Financing & Insuring

Can My Family Help Me Finance a New Home?

April 29, 2020

Homeownership is a very exciting prospect, but paying for a new house can be daunting. In this article, we share how your family can contribute funds to help you take this important step!

Being able to purchase a new home with financial assistance from your family is a wonderful opportunity. To help cultivate a positive relationship (and borrowing experience), make sure to set clear expectations about gift funds at the onset and inform relatives that they will be required to share some personal financial information, including bank statements.

Following are gifting guidelines for conventional, FHA and VA loans:


Conventional Loan

If a homebuyer is purchasing a primary residence, monetary gifts from relatives may be used for all or part of the funds needed for the transaction. If the property will be a second home, the borrower must contribute 5 percent of the down payment from his or her own funds. Any additional funds needed for the transaction may come from a gift.

The donor can be the borrower’s spouse, child or other dependent; others related by blood, marriage, adoption or legal guardianship; or fiancé, fiancée or domestic partner.  If the donor is a real estate agent and the gift is part of the commission on the specific transaction, the gift may only be used to pay closing costs.

Important to note: The donor can’t be affiliated with the builder, developer, real estate agent or any other interested party to the transaction unless there is a preceding relationship as described above.

Gifts must be evidenced by a letter signed by the donor—called a gift letter. The gift letter must:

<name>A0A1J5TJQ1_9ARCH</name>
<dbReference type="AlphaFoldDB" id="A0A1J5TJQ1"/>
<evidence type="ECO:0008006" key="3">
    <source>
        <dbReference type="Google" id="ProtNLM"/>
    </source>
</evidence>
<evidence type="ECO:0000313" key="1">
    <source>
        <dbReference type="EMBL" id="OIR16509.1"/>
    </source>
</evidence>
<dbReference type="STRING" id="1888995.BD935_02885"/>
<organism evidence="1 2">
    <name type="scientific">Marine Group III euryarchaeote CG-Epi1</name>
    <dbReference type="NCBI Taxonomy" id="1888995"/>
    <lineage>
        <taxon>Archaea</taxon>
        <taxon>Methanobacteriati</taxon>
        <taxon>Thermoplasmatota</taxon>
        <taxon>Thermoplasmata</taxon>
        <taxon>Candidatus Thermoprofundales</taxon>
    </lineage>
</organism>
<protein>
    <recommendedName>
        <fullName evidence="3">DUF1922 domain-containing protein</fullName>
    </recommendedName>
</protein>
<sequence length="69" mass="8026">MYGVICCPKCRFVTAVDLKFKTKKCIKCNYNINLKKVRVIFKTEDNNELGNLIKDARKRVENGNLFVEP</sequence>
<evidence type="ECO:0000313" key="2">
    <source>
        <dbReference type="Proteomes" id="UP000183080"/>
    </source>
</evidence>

• Specify the dollar amount of the gift
  • List the date the funds were transferred
  • Include the donor’s statement that no repayment is expected
  • Indicate the donor’s name, address, telephone number and relationship to the homebuyer

When a gift from a live-in relative or domestic partner is being pooled with the borrower’s funds to make the down payment, the following items must also be included:

  • A certification from the donor stating that he or she has lived with the borrower for the past 12 months and will continue to do so in the new residence
  • Documents that demonstrate a history of borrower and donor shared residency. The donor’s address must be the same as the borrower’s address. Examples include but are not limited to: a copy of a driver’s license, a bill or a bank statement.

The donor must provide documentation that sufficient funds to cover the gift are either in the donor’s account or have been transferred to the borrower’s account. Acceptable documentation includes any one of the following:

  • A copy of the donor’s check and the borrower’s deposit slip
  • A copy of the donor’s withdrawal slip and the borrower’s deposit slip
  • A copy of the donor’s check to the closing agent
  • A settlement statement showing receipt of the donor’s check